Respected Leaders’ Work with Boundaries

I am about to respond to a request from some colleagues to post ideas from recent research. To set the stage, I am sharing the abstract from my dissertation here first. I have added a couple of notes to it in red font:

Abstract

We work in organizational structures designed by industrial era architects, yet find ourselves in a knowledge era that is more like an ecosystem than a machine. We measure things, yet the real value may lie in the relationships amongst these things, especially as leaders face multidimensional challenges including climate change, terrorism and enabling organizational learning. This empirical research is driven by the need to better understand leadership in complex, unpredictable, horizontal, boundary-spanning environments.

This study explores how persons who are respected for their leadership in horizontal environments understand and work with boundaries. Each participant also brought current or recent experience as a leader in a vertical hierarchy, enabling them to compare and contrast these environments.

Data were gathered through interviews and–in many cases–direct observation of leaders at work. Phenomenography, ethnography and the integration of theoretical material were combined as an experiment in systemic phenomenography. This approach revealed detail and diversity of potential value for practitioners working in varied contexts. It also added to theoretical work about boundary critique and complex system leadership.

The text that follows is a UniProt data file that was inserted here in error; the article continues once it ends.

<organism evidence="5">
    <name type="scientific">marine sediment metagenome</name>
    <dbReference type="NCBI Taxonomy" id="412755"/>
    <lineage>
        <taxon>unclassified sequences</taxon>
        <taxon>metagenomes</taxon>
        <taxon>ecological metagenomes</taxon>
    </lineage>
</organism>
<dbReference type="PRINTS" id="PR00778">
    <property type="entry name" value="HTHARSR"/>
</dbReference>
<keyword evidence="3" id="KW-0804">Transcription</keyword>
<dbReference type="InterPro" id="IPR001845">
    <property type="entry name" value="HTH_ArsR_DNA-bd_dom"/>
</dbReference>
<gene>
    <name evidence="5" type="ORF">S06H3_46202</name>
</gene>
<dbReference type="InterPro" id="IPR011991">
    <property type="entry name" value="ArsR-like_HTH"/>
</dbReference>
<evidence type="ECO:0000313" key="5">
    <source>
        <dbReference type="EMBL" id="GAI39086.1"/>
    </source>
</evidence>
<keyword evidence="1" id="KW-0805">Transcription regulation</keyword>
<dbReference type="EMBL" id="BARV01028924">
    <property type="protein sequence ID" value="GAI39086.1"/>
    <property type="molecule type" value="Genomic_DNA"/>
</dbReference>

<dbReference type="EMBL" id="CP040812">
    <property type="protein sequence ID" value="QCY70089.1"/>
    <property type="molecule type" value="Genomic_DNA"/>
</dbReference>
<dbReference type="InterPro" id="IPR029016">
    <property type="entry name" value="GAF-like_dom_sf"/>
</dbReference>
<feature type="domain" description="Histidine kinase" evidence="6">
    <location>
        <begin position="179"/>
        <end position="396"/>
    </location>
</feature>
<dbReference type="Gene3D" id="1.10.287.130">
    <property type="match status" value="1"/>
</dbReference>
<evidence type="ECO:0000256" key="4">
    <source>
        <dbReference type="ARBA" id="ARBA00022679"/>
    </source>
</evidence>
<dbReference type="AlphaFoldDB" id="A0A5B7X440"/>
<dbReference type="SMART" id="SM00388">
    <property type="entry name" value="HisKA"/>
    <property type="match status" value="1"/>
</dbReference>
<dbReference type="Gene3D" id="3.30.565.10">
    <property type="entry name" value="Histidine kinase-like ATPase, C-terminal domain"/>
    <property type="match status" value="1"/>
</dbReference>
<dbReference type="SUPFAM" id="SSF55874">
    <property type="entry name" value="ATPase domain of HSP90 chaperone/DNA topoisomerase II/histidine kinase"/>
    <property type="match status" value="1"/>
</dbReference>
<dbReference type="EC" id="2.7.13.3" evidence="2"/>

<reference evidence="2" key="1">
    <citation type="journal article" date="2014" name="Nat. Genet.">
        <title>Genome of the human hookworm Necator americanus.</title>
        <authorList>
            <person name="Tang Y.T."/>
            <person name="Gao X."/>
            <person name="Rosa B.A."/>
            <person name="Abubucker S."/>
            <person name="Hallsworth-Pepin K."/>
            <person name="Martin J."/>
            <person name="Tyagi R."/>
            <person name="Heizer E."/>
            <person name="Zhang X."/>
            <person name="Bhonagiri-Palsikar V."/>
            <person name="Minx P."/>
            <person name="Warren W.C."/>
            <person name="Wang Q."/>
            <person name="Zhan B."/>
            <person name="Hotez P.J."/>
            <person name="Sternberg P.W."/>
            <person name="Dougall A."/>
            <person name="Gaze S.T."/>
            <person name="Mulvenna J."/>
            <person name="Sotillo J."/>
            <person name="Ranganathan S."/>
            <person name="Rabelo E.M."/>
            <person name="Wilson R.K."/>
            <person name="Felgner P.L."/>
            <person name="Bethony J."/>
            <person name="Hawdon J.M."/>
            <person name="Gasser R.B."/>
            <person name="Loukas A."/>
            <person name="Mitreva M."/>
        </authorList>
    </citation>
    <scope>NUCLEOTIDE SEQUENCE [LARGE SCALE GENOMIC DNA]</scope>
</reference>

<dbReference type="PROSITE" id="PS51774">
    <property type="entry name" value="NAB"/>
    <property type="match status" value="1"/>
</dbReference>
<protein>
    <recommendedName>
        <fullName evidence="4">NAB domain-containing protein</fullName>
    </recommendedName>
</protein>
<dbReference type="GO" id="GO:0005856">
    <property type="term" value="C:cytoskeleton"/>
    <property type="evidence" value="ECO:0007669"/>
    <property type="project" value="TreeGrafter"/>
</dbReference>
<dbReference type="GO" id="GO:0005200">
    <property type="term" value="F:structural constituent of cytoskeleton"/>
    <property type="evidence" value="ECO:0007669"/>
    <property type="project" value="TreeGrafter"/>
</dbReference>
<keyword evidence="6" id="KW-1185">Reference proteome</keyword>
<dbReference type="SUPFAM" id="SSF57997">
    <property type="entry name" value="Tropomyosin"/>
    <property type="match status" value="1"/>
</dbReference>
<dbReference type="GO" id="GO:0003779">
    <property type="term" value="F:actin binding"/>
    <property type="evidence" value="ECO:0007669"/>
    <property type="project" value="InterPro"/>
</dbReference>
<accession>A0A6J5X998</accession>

Participants generally described their vertical environments with factual statements about numbers of employees, structures, software, products and services. They generally described horizontal environments–such as communities of practice and shared leadership teams–with more emotion, revealing passion and frustrations. They had moved into horizontal work for several reasons including problems not being resolvable through traditional, vertical approaches. Frustrations sometimes related to the marginalization of horizontal environments, difficulties bringing learning and innovation from the horizontal into the vertical, and workload.

Participants understood boundaries and edges in different ways. One of the most common was to see edges of organizations and groups as places for the mixing of ideas to enable learning and innovation. (I have called these places Intellectual Estuaries )

Some participants thought consciously about boundaries in their work, and all worked implicitly with boundaries in several interconnected ways. Their behaviours included scanning the environment for potentially productive connections, making context-specific boundary decisions and maintaining adaptive tensions (the focus of my next blog post). Many worked consciously to integrate multiple identities associated with work in different cultures and disciplines.

KEYWORDS: Leadership, horizontal, boundaries, communities of practice, complexity, knowledge management, governance, counter-terrorism, narrative, systemic phenomenography.

Taken from: Perceptions and uses of boundaries by respected leaders: A transdisciplinary inquiry by MacGillivray, Alice E., Ph.D., Fielding Graduate University, 2009, 256 pages; AAT 3399314 available through ProQuest database.